Day 1 - San Francisco to Prague
Day 2 - Kyiv from the air
Day 2 - Boryspil International Airport
Day 2 - First Views Of Kyiv
Day 3 - Guided Tour of Kyiv
Day 3 - Kyiv - On our own
Day 3 - Night train from Kyiv to L'viv
Day 4 - L'viv with Father Ken
Day 5 - Radekhiv
Day 5 - Vytkiv
Day 6 - Trip to Kolomyia
Day 6 - Halych
Day 6 - Ivano-Frankivs'k
Day 7 - Bazaar at Kosiv
Day 7 - Between Kosiv and Kolomyia
Day 7 - Kolomyia
Day 8 - Zvenyhorod
Day 8 - Back in L'viv
Day 9 - L'viv with Orest and Vitali
Day 10 - L'viv - Morning walk with Dad
Day 10 - L'viv on my own
Day 11 - L'viv with Dad
Day 11 - Night train to Budapest
Day 12 - Budapest
Day 13 - Budapest
Day 13 - Szentendre
Day 14 - Homeward bound

September 19 - October 2, 1999

Visit to a tourist trap

Budapest area - Szentendre

Friday, October 1, 1999

Leaving Buda, we took to the highway north. Where were we going? Had we seen all of Budapest so quickly?

About 40 miles north of Budapest along the Danube River is the "tourist-trap" village of Szentendre - that's what our guide called it(!), so I wondered why he took us there, especially with less than two days in the area. (I think he owns a share in the restaurant where we ate dinner.) It was actually quite charming. Our guide told us we were on our own until 5:30, and where to meet him then.


Szentendre was quite picturesque, and I enjoyed wandering. When we arrived, around 4 PM, the streets were jammed with souvenir stalls and tourists. By the time we started dinner, around 5:30, the place was almost empty, and much more pleasant. The river is the Danube.

This was the only place during our trip that I actually shopped a little - I found an "Antiquities Shop" that had some old European poster stamps, and bought a few for my collection. With more time I'm sure I could have spent a lot in Hungary, as they definitely know how to woo the tourist dollar.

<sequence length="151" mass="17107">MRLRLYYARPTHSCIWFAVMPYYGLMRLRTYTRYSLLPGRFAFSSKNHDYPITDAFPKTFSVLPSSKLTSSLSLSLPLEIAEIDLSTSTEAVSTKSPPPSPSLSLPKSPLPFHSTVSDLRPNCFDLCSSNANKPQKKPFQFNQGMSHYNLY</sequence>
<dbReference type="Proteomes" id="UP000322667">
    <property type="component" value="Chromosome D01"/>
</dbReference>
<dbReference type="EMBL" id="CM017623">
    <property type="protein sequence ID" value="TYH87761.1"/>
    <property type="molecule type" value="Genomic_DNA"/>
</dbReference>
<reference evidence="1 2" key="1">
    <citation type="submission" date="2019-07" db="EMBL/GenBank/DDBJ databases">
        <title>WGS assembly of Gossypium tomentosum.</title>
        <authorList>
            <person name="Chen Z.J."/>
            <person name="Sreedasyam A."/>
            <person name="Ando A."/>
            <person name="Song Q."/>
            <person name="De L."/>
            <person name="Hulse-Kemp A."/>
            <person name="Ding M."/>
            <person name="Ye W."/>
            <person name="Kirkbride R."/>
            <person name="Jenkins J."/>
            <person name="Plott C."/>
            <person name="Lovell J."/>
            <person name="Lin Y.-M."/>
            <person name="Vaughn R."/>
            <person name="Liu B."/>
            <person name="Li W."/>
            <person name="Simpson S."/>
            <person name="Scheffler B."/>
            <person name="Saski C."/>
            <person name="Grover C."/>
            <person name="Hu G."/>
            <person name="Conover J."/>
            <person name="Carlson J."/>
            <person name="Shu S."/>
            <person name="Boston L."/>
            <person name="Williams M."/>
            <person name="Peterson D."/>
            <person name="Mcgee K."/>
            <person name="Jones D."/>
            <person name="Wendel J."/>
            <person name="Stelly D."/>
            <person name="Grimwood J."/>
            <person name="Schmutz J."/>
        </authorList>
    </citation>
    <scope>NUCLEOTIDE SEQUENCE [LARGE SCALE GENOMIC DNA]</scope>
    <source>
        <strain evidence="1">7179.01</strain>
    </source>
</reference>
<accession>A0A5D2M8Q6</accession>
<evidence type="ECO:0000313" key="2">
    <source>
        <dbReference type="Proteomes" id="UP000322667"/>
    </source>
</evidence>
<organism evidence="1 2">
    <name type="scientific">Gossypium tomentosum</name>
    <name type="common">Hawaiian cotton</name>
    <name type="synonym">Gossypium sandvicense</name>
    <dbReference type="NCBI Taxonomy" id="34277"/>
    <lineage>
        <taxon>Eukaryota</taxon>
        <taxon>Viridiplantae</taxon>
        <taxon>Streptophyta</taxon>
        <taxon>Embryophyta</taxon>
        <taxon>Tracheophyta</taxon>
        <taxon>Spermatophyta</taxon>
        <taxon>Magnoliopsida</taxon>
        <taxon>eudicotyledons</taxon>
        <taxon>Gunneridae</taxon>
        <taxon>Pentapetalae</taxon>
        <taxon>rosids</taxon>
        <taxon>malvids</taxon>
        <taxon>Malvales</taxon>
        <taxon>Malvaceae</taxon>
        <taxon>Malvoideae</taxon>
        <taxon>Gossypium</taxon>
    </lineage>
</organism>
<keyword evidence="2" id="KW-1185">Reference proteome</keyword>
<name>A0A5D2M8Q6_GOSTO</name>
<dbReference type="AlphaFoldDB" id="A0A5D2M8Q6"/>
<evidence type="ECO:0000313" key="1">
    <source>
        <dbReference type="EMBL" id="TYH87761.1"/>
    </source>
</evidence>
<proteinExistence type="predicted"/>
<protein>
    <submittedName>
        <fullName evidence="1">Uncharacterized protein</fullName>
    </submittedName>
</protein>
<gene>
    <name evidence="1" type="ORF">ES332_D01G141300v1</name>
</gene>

View from a hilltop overlooking the town.

Just a nice view down a small lane.

These ladies wouldn't pose for me, else this would have made a great photo. The woman inside the window has pulled her head back in. A moment before they were deep in conversation.

The streets started to empty as the clock struck 5.

We assembled at 5:30 at an establishment on the main square, a peasant-style restaurant with good food, good service, and live traditional music. It was all part of our tour, so I've no idea what it would have cost, but it was quite good. We were at the end of our journey, and everyone was in a good mood.

Dinner started with Original Goulash, a soup of beef, potatoes, etc., heavily spiced with paprika. Not bad, and a welcome change.

Dad serving his goulash. We each got one of these pots with a flame under it. There was enough for a meal of just the soup, but then we had several more courses.

Dessert was this chocolate crepe flambé, not only the best dessert of the trip, but one of the best ever!


On our way back to the bus, Dad and I trailed the group. They couldn't leave without us, could they? I saw a Marzipan store, and had to look in. They were about to close (I'm surprised they were open so late at all), but stayed open a few minutes more while Dad and I looked around.

"Marzipan," said Dad. "I heard of it when I was a child. It was rare and expensive, something for very special occasions."

"So you've never had any?" I replied.


Dad is not a candy eater, but I bought him some anyway, a gift box of marzipan shaped into animals and flowers and god knows what all. For myself I bought two bars of Niederegger dark chocolate-covered marzipan. Heaven.


Later I found out there was a wonderful streetcar museum in Szentendre. If only I had known. They close at 5, but an hour would have been better than nothing.


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Created -- 03/22/2007 Revised -- 03/22/2007